The Cry of the Tiger

Doomtree’s digital handyman and graphic designer’s debut full-length is a sleek and murky release that features Lookbook’s Maggie Morrison and Doomtree wordsmith Dessa.

by Raghav Mehta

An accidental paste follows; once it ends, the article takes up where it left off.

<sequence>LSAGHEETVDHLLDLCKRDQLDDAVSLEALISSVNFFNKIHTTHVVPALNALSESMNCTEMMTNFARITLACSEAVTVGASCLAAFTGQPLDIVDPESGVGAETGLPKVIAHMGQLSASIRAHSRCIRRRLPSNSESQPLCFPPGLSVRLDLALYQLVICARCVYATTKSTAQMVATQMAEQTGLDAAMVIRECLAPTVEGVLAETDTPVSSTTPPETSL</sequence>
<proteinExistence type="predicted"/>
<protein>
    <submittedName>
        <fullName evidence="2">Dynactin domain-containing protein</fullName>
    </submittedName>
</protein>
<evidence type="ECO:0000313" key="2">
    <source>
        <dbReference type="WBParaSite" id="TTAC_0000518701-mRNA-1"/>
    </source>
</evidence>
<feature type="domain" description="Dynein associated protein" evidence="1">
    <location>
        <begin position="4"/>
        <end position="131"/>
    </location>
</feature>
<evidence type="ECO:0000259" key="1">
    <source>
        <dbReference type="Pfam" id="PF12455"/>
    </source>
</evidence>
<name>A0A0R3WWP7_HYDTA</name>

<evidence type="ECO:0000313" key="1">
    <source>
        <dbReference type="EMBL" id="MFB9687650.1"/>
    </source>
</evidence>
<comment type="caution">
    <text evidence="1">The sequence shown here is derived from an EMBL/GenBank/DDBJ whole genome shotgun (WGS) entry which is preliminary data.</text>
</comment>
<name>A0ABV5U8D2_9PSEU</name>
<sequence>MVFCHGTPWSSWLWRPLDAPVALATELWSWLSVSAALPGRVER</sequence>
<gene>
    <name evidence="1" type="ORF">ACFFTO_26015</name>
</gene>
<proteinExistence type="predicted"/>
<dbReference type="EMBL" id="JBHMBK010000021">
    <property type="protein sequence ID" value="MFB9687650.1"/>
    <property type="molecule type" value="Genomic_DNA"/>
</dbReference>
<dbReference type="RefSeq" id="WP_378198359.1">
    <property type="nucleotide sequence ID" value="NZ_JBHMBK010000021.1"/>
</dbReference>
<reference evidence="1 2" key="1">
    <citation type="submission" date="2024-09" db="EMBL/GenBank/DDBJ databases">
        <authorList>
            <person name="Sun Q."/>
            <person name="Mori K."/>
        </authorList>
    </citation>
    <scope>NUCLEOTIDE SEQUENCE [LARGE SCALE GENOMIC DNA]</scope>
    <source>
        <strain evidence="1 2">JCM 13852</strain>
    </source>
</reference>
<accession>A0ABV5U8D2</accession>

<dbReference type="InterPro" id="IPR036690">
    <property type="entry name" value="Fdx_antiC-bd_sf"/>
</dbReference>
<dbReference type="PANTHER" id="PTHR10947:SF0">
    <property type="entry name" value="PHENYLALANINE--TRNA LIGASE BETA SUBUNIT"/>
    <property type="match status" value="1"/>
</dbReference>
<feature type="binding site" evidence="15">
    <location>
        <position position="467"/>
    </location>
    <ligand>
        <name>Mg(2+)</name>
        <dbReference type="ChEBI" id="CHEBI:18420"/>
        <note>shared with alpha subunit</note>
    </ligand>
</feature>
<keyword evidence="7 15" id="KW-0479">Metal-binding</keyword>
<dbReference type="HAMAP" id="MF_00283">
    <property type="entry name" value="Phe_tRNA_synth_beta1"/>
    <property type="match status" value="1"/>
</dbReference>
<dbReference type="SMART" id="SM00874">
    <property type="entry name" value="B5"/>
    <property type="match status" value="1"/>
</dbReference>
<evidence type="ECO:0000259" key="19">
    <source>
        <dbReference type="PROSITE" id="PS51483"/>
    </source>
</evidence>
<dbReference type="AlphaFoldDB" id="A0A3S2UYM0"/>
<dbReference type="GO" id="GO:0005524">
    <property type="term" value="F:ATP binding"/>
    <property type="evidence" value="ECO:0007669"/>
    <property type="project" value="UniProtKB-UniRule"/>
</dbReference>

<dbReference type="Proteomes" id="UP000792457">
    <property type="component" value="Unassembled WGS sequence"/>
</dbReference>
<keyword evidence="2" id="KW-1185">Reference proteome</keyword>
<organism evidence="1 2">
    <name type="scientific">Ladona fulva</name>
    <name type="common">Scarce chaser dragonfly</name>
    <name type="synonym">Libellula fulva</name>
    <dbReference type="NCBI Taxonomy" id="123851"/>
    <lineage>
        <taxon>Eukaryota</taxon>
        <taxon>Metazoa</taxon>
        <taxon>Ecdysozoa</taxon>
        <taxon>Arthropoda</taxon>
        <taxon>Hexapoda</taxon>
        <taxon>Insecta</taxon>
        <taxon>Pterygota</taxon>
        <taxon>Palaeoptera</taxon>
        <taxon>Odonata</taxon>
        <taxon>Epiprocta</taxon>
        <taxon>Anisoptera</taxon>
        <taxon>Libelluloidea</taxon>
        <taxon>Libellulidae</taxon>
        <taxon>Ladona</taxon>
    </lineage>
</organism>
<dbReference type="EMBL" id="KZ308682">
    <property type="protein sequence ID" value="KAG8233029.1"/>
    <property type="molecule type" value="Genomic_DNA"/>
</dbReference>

In a hip-hop scene as close-knit as the Twin CitiesâÄô, itâÄôs hard for your album to go unnoticed âÄî especially if youâÄôre of Doomtree ilk. In just a few short years, the nine-man rap collective has jumpstarted myriad solo careers and even established their own annual winter âÄúBlowoutâÄù at First Avenue. So when John Samels, aka Paper Tiger , one of the groupâÄôs key producers, announced his full-length debut, it was met with fevered anticipation from the Doomtree faithful. With the exception of a handful of tracks that feature LookbookâÄôs Maggie Morrison and DoomtreeâÄôs Dessa , âÄúMade Like UsâÄù is mostly instrumental. ItâÄôs a murky 40 minutes that boasts jazzy keys, walloping snares and âÄô80s club homage that never lulls or becomes redundant. âÄúWhen I was working on other records and making a lot of rap-specific stuff, thereâÄôs sort of a formula that goes on and you know itâÄôs a little bit more of a verse-chorus-verse-chorus âĦ so it was kind of a nice way to change the process,âÄù Paper Tiger said. âÄúMade Like UsâÄù is moody from the get-go, with the first half packed with crisp drum samples and sullen synths. The highlight comes early with âÄúThe Bully Plank,âÄù a soulful and somber piano-driven instrumental fused with an intermittent vocal sample that recalls some of the darker moments of DJ ShadowâÄôs now-legendary debut, âÄúEndtroducing .âÄù But like Shadow and other deft digital maestros, Paper TigerâÄôs songs handily avoid repetition by continually shifting the layers of sound. But the albumâÄôs success doesnâÄôt stop with its instrumental arrangements. In the darkly atmospheric âÄúThe PainterâÄôs Arm,âÄù MorrisonâÄôs meaty vocals soar as a snare pops and patters in the distance. âÄúIâÄôve been a fan of Maggie and Lookbook and stuff sheâÄôs been doing for years,âÄù Paper Tiger said. âÄúIt sounded like the right fit, too; it sounded like something sheâÄôd be into.âÄù In two subsequent tracks that are sure to receive plenty of airplay âÄî âÄúPalaceâÄù and âÄúAnd the CameraâÄù âÄî DessaâÄôs poetic musings offer something that flows in the same vein of the duoâÄôs previous work. âÄú[Paper Tiger] has been moving in a direction that has a lot more depth âĦ so itâÄôs fun to be reintroduced to him as a solo artist,âÄù Dessa said. âÄúI think itâÄôs the best work heâÄôs done yet.âÄù Since itâÄôs devoid of the abrasive lyricism and the hard-hitting boom-bap of crowd favorites like âÄúGame OverâÄù and âÄúLow Light Low LifeâÄù that fueled previous Doomtree-related releases, itâÄôs difficult to determine how Paper TigerâÄôs full-length will be received by Doomtree diehards. Nonetheless, itâÄôs 11 tracks of beautifully haunting soundscapes that shows how Paper TigerâÄôs electronic arsenal can hold its own ground and further proving that hip-hop doesnâÄôt always require lyrics to be engaging. 3.5/4 Stars